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Ingersoll Rand Air Compressor Bogs Down

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If your Ingersoll Rand air compressor is bogging down, and you can’t quite figure out what the reason is, it can become very frustrating. Fortunately, this guide will provide you with the most common reasons why your Ingersoll Rand air compressor bogs down, along with existing reader questions and responses.

Table of Contents

Most Common Reasons Why Ingersoll Rand Air Compressor Bogs Down

Diagnosis of the problem may not always be so easy as there can be many things that can be the cause of the Ingersoll Rand compressor bogging down. However, here are 3 of the most common reasons why your Ingersoll Rand air compressor bogs down and runs slow:

  1. Additional power-drawing appliances
  2. Use of extension cord
  3. Faulty unloader valve

Additional Power-Drawing Appliances

Ideally, an air compressor should be powered from a socket that leads directly back to a 15 amp (minimum) or a 20 amp breaker or fuse at the panel. If other appliances are in the line that feeds the compressor, you should shut them all down before testing the compressor again.

Use of Extension Cord

If an extension cord or power bar is being used, you should remove it, and plug the air compressor power cord directly into the wall socket to see if that helps. This is because the extension cord or power bar will underpower the compressor.

Faulty Unloader Valve

The compressor unloader valve has likely failed – open the tank drain and let all of the air out of the tank to test this. This will emulate the unloader valve function, and at the same time, remove any water buildup inside the tank. Close the drain and power up the compressor to test. If the compressor starts easily and runs up to cut out pressure, it is now time to service or replace the unloader valve.

For more detailed information on this topic, visit our Air Compressor Bogs Down – Solutions & Diagnosing Problems guide!

Reader Questions & Responses

Ingersoll Rand Air compressor Keeps Bogging Down – Ingersoll Rand Air Compressor Troubleshooting


The compressor unit will start and run ONLY if all the air valves are OPEN.

When the valves are in the closed position the unit will build 40-60 PSI before the unit bogs down to the point of shutting off.

The unit will not restart until all the air pressure has been bled out of the system first.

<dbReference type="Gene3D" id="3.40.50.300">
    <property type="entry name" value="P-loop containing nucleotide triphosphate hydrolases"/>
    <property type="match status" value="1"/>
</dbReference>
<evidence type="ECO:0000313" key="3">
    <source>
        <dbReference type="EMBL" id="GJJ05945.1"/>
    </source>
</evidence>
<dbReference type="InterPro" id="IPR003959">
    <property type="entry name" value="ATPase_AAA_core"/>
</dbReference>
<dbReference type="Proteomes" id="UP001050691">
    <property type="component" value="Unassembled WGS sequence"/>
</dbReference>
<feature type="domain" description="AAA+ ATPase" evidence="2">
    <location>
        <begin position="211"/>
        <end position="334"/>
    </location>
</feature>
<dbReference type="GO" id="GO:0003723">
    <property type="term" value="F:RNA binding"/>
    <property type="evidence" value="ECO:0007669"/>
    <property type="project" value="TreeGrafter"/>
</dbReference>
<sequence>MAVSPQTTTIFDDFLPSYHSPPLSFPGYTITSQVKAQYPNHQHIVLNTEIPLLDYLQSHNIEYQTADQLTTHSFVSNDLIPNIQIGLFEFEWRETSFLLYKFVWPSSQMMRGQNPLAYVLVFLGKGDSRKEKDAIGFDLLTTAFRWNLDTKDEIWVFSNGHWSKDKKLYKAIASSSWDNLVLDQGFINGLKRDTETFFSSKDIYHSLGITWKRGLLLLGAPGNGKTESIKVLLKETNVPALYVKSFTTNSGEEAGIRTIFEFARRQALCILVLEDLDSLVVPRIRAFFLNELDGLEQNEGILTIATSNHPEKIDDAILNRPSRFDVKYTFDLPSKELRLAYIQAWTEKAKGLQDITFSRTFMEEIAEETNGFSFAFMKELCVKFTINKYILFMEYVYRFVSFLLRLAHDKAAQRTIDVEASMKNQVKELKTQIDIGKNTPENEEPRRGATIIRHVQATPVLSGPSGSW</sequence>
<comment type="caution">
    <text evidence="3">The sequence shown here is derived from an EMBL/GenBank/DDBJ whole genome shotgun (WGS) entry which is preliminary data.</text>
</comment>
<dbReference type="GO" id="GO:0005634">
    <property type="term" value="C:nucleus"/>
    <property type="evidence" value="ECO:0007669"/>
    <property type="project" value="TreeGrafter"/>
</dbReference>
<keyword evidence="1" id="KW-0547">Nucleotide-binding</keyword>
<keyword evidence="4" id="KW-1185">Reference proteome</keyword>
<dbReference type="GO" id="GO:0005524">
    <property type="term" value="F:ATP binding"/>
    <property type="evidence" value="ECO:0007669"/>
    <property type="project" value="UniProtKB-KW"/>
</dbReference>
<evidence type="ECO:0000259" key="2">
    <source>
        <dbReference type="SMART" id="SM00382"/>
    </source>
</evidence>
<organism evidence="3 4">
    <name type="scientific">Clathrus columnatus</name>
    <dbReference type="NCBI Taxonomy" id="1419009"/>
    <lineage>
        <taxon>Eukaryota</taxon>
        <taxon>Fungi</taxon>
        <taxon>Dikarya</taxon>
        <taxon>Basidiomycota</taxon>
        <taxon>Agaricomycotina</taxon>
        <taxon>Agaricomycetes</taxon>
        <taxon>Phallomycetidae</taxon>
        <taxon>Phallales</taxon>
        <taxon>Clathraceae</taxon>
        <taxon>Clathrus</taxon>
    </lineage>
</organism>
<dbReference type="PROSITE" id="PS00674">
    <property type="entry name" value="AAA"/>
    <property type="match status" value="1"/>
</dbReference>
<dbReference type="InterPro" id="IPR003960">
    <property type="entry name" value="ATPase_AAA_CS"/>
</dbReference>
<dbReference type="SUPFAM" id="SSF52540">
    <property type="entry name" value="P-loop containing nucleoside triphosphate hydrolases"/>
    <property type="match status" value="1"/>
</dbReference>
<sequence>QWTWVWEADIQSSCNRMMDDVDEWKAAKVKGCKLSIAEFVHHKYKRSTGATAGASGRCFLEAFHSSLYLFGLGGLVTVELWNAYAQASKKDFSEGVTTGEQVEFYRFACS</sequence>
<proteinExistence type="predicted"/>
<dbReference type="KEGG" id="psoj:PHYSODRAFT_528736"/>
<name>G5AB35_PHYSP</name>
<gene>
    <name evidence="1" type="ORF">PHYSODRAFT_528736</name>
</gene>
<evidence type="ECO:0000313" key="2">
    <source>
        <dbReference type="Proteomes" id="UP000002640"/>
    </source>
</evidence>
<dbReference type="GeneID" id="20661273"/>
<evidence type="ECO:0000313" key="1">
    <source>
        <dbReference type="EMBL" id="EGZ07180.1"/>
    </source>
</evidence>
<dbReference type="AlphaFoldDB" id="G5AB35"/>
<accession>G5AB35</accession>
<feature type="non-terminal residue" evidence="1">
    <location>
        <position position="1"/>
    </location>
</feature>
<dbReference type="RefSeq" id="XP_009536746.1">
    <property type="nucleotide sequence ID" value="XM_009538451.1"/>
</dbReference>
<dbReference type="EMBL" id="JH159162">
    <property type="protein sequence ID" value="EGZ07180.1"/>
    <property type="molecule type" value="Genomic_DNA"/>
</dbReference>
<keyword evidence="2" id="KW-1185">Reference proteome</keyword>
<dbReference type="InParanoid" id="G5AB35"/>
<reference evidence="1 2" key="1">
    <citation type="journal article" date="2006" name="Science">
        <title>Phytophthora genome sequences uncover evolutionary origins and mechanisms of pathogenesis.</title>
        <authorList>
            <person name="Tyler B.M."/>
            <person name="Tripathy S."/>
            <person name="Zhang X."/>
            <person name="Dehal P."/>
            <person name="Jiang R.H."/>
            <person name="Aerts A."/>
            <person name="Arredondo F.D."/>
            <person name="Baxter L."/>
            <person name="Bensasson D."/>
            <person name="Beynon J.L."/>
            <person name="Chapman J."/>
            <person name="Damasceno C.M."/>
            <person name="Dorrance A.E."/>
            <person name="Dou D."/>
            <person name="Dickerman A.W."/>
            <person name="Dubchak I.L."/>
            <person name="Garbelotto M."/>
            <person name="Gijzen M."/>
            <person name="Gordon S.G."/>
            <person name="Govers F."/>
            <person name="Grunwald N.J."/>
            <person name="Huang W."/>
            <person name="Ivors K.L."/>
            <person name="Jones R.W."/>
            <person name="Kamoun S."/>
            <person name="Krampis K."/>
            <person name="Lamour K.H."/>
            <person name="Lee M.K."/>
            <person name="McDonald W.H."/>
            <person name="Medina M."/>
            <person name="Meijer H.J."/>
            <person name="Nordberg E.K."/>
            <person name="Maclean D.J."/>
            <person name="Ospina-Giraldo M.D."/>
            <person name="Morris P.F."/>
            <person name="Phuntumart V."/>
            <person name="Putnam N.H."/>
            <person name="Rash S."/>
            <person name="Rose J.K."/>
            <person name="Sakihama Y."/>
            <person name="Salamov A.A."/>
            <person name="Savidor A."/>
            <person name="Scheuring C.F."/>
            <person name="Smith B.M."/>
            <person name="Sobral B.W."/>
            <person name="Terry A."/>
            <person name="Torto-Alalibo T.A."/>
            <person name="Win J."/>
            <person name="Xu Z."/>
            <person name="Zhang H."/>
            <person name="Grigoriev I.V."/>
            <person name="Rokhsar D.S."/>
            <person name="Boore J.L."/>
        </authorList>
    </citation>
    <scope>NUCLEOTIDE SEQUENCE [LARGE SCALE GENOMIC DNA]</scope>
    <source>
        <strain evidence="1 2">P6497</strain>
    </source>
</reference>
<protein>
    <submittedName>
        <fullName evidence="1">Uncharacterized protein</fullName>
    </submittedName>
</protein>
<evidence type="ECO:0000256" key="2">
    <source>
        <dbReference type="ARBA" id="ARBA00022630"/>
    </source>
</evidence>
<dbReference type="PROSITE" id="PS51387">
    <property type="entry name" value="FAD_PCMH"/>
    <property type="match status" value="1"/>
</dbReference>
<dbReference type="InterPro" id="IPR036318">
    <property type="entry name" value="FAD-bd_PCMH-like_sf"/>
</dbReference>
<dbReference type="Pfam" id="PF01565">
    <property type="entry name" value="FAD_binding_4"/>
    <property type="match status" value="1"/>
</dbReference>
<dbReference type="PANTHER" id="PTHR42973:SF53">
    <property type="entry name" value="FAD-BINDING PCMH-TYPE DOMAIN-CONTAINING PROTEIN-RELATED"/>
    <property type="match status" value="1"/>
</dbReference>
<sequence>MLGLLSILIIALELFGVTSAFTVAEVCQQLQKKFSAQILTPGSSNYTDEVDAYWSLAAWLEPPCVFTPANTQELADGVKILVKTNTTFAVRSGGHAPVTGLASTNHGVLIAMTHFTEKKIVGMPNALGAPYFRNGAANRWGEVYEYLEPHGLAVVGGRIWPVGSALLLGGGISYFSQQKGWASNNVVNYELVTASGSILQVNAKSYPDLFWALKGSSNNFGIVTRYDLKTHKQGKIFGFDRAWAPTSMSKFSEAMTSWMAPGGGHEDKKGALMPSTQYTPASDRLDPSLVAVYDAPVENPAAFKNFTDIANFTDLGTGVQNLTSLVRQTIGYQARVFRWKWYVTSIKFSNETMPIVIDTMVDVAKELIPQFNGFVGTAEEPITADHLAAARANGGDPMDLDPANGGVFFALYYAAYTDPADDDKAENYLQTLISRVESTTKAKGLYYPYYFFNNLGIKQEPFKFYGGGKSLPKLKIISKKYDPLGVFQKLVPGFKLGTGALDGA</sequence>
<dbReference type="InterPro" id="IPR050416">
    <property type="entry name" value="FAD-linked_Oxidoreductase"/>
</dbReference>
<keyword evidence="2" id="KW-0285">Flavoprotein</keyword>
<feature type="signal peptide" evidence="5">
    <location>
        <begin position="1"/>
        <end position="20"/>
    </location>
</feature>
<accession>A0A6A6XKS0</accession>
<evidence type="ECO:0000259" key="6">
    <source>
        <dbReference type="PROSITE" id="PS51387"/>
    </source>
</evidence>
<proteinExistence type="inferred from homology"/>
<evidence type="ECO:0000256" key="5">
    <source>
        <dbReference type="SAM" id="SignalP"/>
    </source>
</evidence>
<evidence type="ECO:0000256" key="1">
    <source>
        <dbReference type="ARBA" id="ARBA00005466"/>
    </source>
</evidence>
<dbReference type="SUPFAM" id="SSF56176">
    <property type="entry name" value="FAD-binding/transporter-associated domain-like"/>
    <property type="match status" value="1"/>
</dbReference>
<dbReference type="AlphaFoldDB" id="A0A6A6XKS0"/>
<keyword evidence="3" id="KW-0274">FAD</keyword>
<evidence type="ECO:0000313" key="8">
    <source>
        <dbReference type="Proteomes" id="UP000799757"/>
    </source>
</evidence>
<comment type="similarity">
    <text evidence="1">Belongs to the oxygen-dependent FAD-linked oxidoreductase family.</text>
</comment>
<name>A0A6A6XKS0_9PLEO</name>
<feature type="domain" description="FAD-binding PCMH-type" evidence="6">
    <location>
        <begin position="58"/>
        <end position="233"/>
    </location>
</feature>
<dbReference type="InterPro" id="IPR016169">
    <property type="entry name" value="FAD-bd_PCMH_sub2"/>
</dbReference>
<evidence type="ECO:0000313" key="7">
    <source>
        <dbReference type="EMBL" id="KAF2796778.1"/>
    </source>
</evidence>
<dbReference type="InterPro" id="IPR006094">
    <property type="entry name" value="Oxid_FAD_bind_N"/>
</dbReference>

We are in a deployed location and do not have access to a Technical Manual for this unit. Any help would be highly appreciated. Thank-you

Ingersoll Rand 185 air compressor
Ingersoll Rand 185 air compressor


So, if you get it started with the valves open, can you close it slowly – and does the engine rev at all? Is that how you get the 40-60 psi?

Main things (which I imagine you already checked)

Clogged air or fuel filter, low/bad fuel.

Linkage to throttle.

check out




Hello Sir,

You are correct, we start the compressor with the valves open and the motor will run at high RPM, when as we close the valves (which would build up air pressure in the tank) you can hear the motor drop rpm as it builds this pressure to the point that the motor itself cannot maintain rpm nor idle.

The result of closing the air valves is the motor stalls.

The Air pressure being observed is about 60psi before the motor actually quits.

We have checked everything you described, and we don’t believe it’s a safety system triggering the stall because we are getting good constant power to the fuel pump, while replicating the stall condition we observe the voltage to the pump.

In short, at no point does the fuel pump lose power, so we know it’s not any system shutting down the fuel supply.

We have also pulled the unloader valve off to see if everything was kosher and it was clean.

Again any help would be appreciated, if you have questions we are more than happy to oblige.

Thank-you Doug.

Very Respectfully: John


Well, first thing is that the engine needs more fuel as the load increases – and it’s not getting it.

  • Throttle linkage
  • Fuel rail pressure / volume (filters)
  • Bad fuel
  • Restricted air intake

That given that the air end is not suffering from bad bearings and binding as the pressure goes up.

Existing Ingersoll Rand P185 tow behind compressor pages:

If you have any questions regarding an Ingersoll Rand air compressor bogging down, please leave a comment below, with a photo if applicable, so that someone can help you!

By Bill Wade

About Air Compressors has been helping folks with their Air Compressor Problems since 2002 online. We're a community of DIY and Compressed Air professionals who are keen to support everyone across the globe with their air compressor issues and troubleshooting. Whether you're trying to identify an old air compressor, or troubleshoot an error code on a sophisticated new industrial air compressor - the community at About-Air-Compressors.com is here to help you

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